violate it.
Even if the moral sense were inherent in human beings there is
no certainty that it would function properly, or rule over habits of
judgement and action. In effect, one needs a certain amount of
right moral sense to recognize the moral sense as distinct from
other `senses', and to recognize moral thoughts from other kinds of
thoughts, or to recognize the moral whatever from the non-moral.
What distinguishes the moral sense from being merely what one thinks
is moral? If there is something that gives this distinction, then
these are reasons for believing what is moral from what is not. And
these reasons are, then, ethical criteria and propositions. If no
reasons are given for believing that a decision comes out of the
moral sense (or caring sense), as distinct from the immoral or
non-moral (apathetic) senses, then we are left to surmise that this
belief in what is a moral feeling is based on intuition, that is, a
moral-knowing intuition. Thus, an intuition substantiating an
And those who do not acknowledge this inherent problem but
believe whole-heartedly in the working-power of their moral sense,
may be those susceptible, by their lack of suspicion, of
self-deception. Those who would never doubt their `moral sense', or
question the rightness of their judgements and action, are those we
might need fear the most for their possible arrogance. And yet,
doubting the moral sense may be cause for its dis-function or
defeat. Nonetheless, those believing in the (their) moral sense
have no real foundation for judging moral judgements except the
moral sense itself. And the only means to question and confirm the
moral sense from other senses would be a criteria for its right
functioning. This criteria must be something other than the moral
intuition itself. It must be a rational criteria or principle, or it
could be `functional criteria', as in the proposition that the moral
sense is at work whenever some other disposition is at work,
supposing that some apparent quality, such as sympathy or care, has
a lawful causal relation to the moral sense.

A different argument is that the moral sense might not be
developed enough, or maybe it got distorted due to poor conditioning
or education. If the moral sense needs development, then we are left
with two major questions: How do we develop it? How can we know if
it is developed? If we need right `moral' education to develop it,
then the educator or educative system must be rightly moral, and
capable of rightly developing the moral sense. We then need to
determine what is right (or best) education and development. How
are we to do this, or who shall be given the authoritarian
privilege? Some argue that it can only be developed by exercising
it. This feels to be true, but knowing how to exercise it rightly
presupposes its development. To exercise the moral sense (or
practice moral sensing) is to judge in a morally right manner and
act in a moral way, which presupposes the moral ability that is
needing more development. To know when or if the moral sense is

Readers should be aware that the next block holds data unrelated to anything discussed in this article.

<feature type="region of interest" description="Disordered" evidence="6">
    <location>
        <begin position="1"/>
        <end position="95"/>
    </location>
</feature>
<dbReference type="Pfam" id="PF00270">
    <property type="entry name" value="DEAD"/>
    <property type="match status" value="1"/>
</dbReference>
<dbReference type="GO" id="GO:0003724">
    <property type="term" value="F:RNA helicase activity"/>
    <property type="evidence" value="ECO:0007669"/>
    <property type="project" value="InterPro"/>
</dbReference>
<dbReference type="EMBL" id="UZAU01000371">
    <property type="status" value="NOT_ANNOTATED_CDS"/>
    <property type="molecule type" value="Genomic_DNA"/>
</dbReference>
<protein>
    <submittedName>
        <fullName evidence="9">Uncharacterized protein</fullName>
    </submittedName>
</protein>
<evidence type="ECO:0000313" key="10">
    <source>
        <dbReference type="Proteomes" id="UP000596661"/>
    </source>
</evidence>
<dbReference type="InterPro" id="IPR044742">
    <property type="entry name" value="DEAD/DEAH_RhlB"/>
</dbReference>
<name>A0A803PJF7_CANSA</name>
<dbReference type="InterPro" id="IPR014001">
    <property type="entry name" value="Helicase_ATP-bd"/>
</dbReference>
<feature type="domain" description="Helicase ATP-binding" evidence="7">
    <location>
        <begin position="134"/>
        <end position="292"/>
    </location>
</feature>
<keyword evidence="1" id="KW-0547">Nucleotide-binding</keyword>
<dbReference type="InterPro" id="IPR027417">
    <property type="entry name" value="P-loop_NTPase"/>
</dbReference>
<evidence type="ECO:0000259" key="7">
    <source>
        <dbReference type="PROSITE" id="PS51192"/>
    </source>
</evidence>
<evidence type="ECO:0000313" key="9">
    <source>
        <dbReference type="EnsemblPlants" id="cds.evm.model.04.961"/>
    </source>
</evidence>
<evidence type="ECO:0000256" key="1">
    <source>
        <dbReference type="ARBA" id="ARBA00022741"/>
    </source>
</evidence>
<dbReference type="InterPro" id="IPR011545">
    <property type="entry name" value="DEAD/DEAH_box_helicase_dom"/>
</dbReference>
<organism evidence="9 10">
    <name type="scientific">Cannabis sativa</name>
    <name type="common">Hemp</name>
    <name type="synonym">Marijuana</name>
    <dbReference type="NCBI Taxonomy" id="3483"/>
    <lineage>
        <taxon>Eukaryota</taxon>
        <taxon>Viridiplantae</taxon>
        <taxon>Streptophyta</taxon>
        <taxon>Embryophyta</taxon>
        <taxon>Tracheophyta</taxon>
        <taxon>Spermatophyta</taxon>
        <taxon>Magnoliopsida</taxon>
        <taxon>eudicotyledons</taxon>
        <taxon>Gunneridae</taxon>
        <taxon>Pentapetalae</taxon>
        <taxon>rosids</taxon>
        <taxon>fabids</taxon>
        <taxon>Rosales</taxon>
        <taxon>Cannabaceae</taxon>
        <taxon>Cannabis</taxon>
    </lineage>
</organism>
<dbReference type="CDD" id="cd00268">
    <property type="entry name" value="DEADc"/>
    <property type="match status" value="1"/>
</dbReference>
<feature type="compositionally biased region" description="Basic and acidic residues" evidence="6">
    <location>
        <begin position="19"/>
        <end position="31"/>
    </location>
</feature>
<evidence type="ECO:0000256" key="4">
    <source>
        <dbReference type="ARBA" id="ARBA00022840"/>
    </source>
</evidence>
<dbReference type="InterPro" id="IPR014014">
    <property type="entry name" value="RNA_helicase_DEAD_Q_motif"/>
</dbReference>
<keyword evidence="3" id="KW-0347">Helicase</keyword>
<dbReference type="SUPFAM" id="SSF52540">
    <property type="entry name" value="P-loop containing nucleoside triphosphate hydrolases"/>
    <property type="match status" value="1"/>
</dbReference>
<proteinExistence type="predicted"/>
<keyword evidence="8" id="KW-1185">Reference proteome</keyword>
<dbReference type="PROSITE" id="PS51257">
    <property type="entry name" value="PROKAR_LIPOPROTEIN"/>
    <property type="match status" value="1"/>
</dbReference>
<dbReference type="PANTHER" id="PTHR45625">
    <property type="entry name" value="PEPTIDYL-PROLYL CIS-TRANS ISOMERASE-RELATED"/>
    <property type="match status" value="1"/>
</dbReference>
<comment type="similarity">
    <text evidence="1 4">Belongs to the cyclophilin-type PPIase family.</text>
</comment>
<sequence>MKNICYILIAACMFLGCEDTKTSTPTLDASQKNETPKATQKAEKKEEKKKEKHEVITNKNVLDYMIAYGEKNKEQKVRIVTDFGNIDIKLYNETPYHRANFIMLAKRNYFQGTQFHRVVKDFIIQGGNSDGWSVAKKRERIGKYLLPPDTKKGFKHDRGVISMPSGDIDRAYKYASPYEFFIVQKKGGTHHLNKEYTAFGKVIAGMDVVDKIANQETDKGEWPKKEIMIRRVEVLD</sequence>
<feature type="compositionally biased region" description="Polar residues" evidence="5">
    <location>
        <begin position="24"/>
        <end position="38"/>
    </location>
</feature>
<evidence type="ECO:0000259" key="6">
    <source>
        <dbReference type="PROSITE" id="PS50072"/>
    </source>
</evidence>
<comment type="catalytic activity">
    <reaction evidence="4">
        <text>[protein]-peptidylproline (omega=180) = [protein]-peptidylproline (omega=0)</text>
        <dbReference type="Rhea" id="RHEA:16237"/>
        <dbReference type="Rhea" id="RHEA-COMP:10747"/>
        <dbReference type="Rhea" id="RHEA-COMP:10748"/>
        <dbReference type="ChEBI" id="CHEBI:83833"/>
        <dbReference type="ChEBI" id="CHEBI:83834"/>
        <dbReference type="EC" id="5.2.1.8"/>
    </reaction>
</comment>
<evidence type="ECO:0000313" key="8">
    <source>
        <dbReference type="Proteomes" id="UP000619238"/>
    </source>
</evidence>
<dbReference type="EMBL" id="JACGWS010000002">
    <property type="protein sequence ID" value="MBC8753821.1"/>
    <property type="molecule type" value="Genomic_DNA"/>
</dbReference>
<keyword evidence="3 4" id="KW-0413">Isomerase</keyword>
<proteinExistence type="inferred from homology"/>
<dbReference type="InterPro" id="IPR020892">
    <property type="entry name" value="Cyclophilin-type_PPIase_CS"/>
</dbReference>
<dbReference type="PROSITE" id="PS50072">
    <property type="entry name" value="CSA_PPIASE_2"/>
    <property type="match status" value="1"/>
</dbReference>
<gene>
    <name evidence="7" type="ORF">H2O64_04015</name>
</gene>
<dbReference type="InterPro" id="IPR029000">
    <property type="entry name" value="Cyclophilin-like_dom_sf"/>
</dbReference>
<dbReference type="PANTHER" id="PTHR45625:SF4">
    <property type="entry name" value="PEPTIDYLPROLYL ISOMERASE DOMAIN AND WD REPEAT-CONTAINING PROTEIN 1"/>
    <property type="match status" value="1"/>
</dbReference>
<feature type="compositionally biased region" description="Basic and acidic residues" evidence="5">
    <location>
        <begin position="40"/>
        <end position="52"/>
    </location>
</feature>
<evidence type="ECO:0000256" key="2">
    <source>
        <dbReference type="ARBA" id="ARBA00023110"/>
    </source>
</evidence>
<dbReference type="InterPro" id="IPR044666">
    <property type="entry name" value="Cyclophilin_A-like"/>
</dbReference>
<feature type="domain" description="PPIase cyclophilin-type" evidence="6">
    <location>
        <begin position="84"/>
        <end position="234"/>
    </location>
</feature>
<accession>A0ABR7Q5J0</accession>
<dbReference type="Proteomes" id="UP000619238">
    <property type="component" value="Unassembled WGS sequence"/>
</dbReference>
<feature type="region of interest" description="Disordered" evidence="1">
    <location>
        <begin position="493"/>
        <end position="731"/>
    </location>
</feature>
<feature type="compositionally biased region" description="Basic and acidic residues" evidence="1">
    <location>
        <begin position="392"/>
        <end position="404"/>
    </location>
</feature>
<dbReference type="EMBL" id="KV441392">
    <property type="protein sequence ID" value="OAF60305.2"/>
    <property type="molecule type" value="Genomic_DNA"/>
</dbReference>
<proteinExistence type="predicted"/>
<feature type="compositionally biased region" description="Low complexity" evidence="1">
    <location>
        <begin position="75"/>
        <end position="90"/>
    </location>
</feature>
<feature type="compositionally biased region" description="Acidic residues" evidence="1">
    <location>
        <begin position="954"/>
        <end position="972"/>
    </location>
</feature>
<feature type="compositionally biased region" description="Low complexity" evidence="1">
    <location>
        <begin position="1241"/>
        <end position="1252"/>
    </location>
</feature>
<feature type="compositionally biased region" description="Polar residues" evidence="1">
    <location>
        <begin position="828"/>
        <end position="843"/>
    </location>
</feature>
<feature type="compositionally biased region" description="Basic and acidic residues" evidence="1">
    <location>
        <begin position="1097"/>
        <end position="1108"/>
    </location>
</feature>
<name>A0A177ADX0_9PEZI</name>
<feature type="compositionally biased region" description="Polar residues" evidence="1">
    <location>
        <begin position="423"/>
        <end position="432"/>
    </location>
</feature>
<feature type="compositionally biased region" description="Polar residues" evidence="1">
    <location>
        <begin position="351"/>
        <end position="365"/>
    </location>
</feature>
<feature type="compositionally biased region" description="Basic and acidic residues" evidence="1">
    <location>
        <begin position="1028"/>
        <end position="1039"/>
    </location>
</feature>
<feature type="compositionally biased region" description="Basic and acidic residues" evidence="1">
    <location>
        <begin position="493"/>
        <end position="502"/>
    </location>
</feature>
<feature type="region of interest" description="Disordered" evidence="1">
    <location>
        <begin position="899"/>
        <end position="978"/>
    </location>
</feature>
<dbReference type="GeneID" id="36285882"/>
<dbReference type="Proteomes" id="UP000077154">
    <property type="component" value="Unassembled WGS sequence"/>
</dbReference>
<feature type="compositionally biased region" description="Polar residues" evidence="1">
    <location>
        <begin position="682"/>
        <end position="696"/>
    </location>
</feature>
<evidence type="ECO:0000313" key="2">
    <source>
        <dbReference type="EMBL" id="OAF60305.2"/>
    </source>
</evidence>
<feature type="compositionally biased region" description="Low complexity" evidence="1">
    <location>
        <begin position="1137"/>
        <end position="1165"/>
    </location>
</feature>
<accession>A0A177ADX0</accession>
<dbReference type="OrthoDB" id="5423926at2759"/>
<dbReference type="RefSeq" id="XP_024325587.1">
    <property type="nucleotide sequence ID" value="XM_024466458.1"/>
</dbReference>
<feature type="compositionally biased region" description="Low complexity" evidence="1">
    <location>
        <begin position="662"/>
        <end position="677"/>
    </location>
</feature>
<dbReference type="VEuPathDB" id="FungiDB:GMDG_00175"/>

sufficiently developed is to presuppose that very moral sense, since
only the moral sense itself could correctly judge if moral
judgements are correct, as the test of sufficient development. So
all this is grounded in circular reasoning.
We can, though, state the logical necessary conditions for the
moral sense to work. These conditions might also be the only test
of its proper functioning. One major necessary condition would be
impartiality. Another would be concern for others. For one would
need to not exhibit partiality and self-interest in the moral
judgement, since such priority of self-concern would be the mark of
primarily hedonistic and egoistic thoughts, feelings and actions. A
priority of self-concern or self-interest would contradict a moral
attitude, since such self priorities are the `a priori' inclinations
of the amoral man. The moral sense must presuppose some kind of
attitude that is not merely a hedonistic concern. And having an
attitude of impartiality might also insure that my good feelings are
moral feelings and not just feeling good about self gains. Also, if
I'm in an attitude of self-interest, then the moral sense is less
likely to be heard or felt or exercised. I need to first posses a
concerned sense for others, and not just my own preferences or my
own desires and egoistic projects, in order for the moral sense to
Yet, this pre-conditional attitude of impartiality is, itself,
an ethical supposition and a condition of ethical reasoning. It
doesn't have any substantiating grounds, though Kant derived it from
a logical necessity for universality in philosophical claims, that
any true ethical claim must be true for all people and all similar
circumstances. In other words, it would be logically contradictory
to say that deceiving some people is fine while deceiving others is
not, or that serving the needs of some (or just myself) is good
while neglecting the needs of others is not not-good. Kant's
substantiation for the empirical condition of an impartial attitude
is grounded in its logical necessity and its tie to the logical
meaning of morality itself. He is answering the question of why
impartiality is essential to ethical judgement. Likewise, `concern
for others', as a moral ought, would need substantiation; unless it
is not a moral prescription at all, but is instead a psychological
descriptive fact of `human nature' or part of the essence of what it